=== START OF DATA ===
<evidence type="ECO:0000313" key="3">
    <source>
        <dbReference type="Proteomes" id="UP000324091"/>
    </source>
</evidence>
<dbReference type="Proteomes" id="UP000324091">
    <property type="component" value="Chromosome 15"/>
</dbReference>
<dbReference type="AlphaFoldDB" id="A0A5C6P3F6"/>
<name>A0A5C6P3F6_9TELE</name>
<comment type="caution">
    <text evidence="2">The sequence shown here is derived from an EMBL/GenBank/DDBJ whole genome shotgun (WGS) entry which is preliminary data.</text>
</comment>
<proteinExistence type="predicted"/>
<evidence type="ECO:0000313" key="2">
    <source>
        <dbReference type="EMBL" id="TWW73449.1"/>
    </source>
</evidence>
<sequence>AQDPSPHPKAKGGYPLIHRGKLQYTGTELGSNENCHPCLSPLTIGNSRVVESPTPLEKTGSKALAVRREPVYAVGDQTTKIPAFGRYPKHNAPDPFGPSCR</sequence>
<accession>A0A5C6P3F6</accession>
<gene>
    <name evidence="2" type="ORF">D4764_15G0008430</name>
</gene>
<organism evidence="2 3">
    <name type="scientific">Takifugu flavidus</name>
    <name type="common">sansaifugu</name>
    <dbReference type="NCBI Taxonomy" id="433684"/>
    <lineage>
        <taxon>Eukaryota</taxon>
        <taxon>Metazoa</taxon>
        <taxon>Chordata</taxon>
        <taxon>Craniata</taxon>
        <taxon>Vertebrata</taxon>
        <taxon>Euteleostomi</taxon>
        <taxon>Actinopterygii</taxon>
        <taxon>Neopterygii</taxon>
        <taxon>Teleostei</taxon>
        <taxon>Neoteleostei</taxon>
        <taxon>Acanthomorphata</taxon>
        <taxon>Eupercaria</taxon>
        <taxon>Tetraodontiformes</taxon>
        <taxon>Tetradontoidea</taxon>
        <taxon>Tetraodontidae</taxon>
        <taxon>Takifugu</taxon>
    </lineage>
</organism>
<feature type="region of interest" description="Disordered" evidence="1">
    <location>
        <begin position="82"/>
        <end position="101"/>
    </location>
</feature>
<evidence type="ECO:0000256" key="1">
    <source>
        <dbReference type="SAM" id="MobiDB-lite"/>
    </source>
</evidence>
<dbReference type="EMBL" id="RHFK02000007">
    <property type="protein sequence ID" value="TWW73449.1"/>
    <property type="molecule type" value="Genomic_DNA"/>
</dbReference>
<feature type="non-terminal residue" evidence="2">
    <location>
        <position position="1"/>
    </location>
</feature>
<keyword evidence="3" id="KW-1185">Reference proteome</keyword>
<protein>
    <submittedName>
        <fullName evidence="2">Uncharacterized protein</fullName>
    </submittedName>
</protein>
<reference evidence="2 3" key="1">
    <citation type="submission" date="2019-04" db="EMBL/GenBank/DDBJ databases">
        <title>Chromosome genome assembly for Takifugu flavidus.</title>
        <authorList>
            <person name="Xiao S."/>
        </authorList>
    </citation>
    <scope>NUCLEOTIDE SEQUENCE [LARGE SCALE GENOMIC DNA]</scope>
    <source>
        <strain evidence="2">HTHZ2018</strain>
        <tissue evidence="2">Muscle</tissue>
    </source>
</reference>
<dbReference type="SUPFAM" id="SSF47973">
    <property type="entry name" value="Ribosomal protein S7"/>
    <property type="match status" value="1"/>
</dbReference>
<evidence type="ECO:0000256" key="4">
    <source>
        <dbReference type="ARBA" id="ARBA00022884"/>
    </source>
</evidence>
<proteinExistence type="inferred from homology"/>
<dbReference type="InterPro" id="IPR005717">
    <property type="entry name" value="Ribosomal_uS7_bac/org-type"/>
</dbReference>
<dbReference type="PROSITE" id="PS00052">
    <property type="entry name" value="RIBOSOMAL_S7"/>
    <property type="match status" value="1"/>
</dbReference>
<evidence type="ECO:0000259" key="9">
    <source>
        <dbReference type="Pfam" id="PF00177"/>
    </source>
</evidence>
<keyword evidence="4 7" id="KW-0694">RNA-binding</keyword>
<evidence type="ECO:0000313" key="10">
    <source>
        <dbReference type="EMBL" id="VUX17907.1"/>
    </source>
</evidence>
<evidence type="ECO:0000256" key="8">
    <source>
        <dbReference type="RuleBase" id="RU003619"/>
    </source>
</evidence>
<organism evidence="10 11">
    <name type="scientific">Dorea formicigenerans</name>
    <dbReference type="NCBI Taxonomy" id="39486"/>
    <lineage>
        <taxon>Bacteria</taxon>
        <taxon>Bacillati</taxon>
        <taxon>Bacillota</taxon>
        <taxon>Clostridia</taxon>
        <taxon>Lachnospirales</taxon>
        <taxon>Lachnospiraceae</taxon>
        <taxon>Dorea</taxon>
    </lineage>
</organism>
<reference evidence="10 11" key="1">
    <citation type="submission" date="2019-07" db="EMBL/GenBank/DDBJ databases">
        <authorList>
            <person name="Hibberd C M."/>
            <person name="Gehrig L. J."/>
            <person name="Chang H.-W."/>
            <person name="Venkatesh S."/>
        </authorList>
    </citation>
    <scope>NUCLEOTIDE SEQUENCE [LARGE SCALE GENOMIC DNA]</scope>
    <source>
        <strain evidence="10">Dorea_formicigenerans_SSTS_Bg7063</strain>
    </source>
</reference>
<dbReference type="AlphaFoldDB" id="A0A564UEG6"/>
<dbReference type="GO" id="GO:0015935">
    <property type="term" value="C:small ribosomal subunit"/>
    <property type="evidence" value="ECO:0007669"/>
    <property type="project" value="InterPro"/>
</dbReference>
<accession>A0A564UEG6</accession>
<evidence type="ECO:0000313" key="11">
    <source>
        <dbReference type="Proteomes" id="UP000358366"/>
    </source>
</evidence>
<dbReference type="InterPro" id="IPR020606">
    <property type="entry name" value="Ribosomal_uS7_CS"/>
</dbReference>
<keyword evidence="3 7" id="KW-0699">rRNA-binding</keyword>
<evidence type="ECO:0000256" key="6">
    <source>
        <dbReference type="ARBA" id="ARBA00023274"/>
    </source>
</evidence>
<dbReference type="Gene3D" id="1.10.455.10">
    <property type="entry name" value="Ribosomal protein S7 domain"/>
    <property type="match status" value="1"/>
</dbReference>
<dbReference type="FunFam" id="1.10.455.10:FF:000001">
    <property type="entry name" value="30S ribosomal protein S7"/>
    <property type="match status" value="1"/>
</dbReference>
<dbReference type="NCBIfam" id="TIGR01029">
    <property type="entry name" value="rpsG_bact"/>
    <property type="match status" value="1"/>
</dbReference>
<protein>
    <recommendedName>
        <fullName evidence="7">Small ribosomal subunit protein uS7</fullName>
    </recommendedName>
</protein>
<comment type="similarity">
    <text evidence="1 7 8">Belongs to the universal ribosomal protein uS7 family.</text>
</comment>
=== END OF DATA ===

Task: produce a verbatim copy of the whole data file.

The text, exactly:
<evidence type="ECO:0000313" key="3">
    <source>
        <dbReference type="Proteomes" id="UP000324091"/>
    </source>
</evidence>
<dbReference type="Proteomes" id="UP000324091">
    <property type="component" value="Chromosome 15"/>
</dbReference>
<dbReference type="AlphaFoldDB" id="A0A5C6P3F6"/>
<name>A0A5C6P3F6_9TELE</name>
<comment type="caution">
    <text evidence="2">The sequence shown here is derived from an EMBL/GenBank/DDBJ whole genome shotgun (WGS) entry which is preliminary data.</text>
</comment>
<proteinExistence type="predicted"/>
<evidence type="ECO:0000313" key="2">
    <source>
        <dbReference type="EMBL" id="TWW73449.1"/>
    </source>
</evidence>
<sequence>AQDPSPHPKAKGGYPLIHRGKLQYTGTELGSNENCHPCLSPLTIGNSRVVESPTPLEKTGSKALAVRREPVYAVGDQTTKIPAFGRYPKHNAPDPFGPSCR</sequence>
<accession>A0A5C6P3F6</accession>
<gene>
    <name evidence="2" type="ORF">D4764_15G0008430</name>
</gene>
<organism evidence="2 3">
    <name type="scientific">Takifugu flavidus</name>
    <name type="common">sansaifugu</name>
    <dbReference type="NCBI Taxonomy" id="433684"/>
    <lineage>
        <taxon>Eukaryota</taxon>
        <taxon>Metazoa</taxon>
        <taxon>Chordata</taxon>
        <taxon>Craniata</taxon>
        <taxon>Vertebrata</taxon>
        <taxon>Euteleostomi</taxon>
        <taxon>Actinopterygii</taxon>
        <taxon>Neopterygii</taxon>
        <taxon>Teleostei</taxon>
        <taxon>Neoteleostei</taxon>
        <taxon>Acanthomorphata</taxon>
        <taxon>Eupercaria</taxon>
        <taxon>Tetraodontiformes</taxon>
        <taxon>Tetradontoidea</taxon>
        <taxon>Tetraodontidae</taxon>
        <taxon>Takifugu</taxon>
    </lineage>
</organism>
<feature type="region of interest" description="Disordered" evidence="1">
    <location>
        <begin position="82"/>
        <end position="101"/>
    </location>
</feature>
<evidence type="ECO:0000256" key="1">
    <source>
        <dbReference type="SAM" id="MobiDB-lite"/>
    </source>
</evidence>
<dbReference type="EMBL" id="RHFK02000007">
    <property type="protein sequence ID" value="TWW73449.1"/>
    <property type="molecule type" value="Genomic_DNA"/>
</dbReference>
<feature type="non-terminal residue" evidence="2">
    <location>
        <position position="1"/>
    </location>
</feature>
<keyword evidence="3" id="KW-1185">Reference proteome</keyword>
<protein>
    <submittedName>
        <fullName evidence="2">Uncharacterized protein</fullName>
    </submittedName>
</protein>
<reference evidence="2 3" key="1">
    <citation type="submission" date="2019-04" db="EMBL/GenBank/DDBJ databases">
        <title>Chromosome genome assembly for Takifugu flavidus.</title>
        <authorList>
            <person name="Xiao S."/>
        </authorList>
    </citation>
    <scope>NUCLEOTIDE SEQUENCE [LARGE SCALE GENOMIC DNA]</scope>
    <source>
        <strain evidence="2">HTHZ2018</strain>
        <tissue evidence="2">Muscle</tissue>
    </source>
</reference>
<dbReference type="SUPFAM" id="SSF47973">
    <property type="entry name" value="Ribosomal protein S7"/>
    <property type="match status" value="1"/>
</dbReference>
<evidence type="ECO:0000256" key="4">
    <source>
        <dbReference type="ARBA" id="ARBA00022884"/>
    </source>
</evidence>
<proteinExistence type="inferred from homology"/>
<dbReference type="InterPro" id="IPR005717">
    <property type="entry name" value="Ribosomal_uS7_bac/org-type"/>
</dbReference>
<dbReference type="PROSITE" id="PS00052">
    <property type="entry name" value="RIBOSOMAL_S7"/>
    <property type="match status" value="1"/>
</dbReference>
<evidence type="ECO:0000259" key="9">
    <source>
        <dbReference type="Pfam" id="PF00177"/>
    </source>
</evidence>
<keyword evidence="4 7" id="KW-0694">RNA-binding</keyword>
<evidence type="ECO:0000313" key="10">
    <source>
        <dbReference type="EMBL" id="VUX17907.1"/>
    </source>
</evidence>
<evidence type="ECO:0000256" key="8">
    <source>
        <dbReference type="RuleBase" id="RU003619"/>
    </source>
</evidence>
<organism evidence="10 11">
    <name type="scientific">Dorea formicigenerans</name>
    <dbReference type="NCBI Taxonomy" id="39486"/>
    <lineage>
        <taxon>Bacteria</taxon>
        <taxon>Bacillati</taxon>
        <taxon>Bacillota</taxon>
        <taxon>Clostridia</taxon>
        <taxon>Lachnospirales</taxon>
        <taxon>Lachnospiraceae</taxon>
        <taxon>Dorea</taxon>
    </lineage>
</organism>
<reference evidence="10 11" key="1">
    <citation type="submission" date="2019-07" db="EMBL/GenBank/DDBJ databases">
        <authorList>
            <person name="Hibberd C M."/>
            <person name="Gehrig L. J."/>
            <person name="Chang H.-W."/>
            <person name="Venkatesh S."/>
        </authorList>
    </citation>
    <scope>NUCLEOTIDE SEQUENCE [LARGE SCALE GENOMIC DNA]</scope>
    <source>
        <strain evidence="10">Dorea_formicigenerans_SSTS_Bg7063</strain>
    </source>
</reference>
<dbReference type="AlphaFoldDB" id="A0A564UEG6"/>
<dbReference type="GO" id="GO:0015935">
    <property type="term" value="C:small ribosomal subunit"/>
    <property type="evidence" value="ECO:0007669"/>
    <property type="project" value="InterPro"/>
</dbReference>
<accession>A0A564UEG6</accession>
<evidence type="ECO:0000313" key="11">
    <source>
        <dbReference type="Proteomes" id="UP000358366"/>
    </source>
</evidence>
<dbReference type="InterPro" id="IPR020606">
    <property type="entry name" value="Ribosomal_uS7_CS"/>
</dbReference>
<keyword evidence="3 7" id="KW-0699">rRNA-binding</keyword>
<evidence type="ECO:0000256" key="6">
    <source>
        <dbReference type="ARBA" id="ARBA00023274"/>
    </source>
</evidence>
<dbReference type="Gene3D" id="1.10.455.10">
    <property type="entry name" value="Ribosomal protein S7 domain"/>
    <property type="match status" value="1"/>
</dbReference>
<dbReference type="FunFam" id="1.10.455.10:FF:000001">
    <property type="entry name" value="30S ribosomal protein S7"/>
    <property type="match status" value="1"/>
</dbReference>
<dbReference type="NCBIfam" id="TIGR01029">
    <property type="entry name" value="rpsG_bact"/>
    <property type="match status" value="1"/>
</dbReference>
<protein>
    <recommendedName>
        <fullName evidence="7">Small ribosomal subunit protein uS7</fullName>
    </recommendedName>
</protein>
<comment type="similarity">
    <text evidence="1 7 8">Belongs to the universal ribosomal protein uS7 family.</text>
</comment>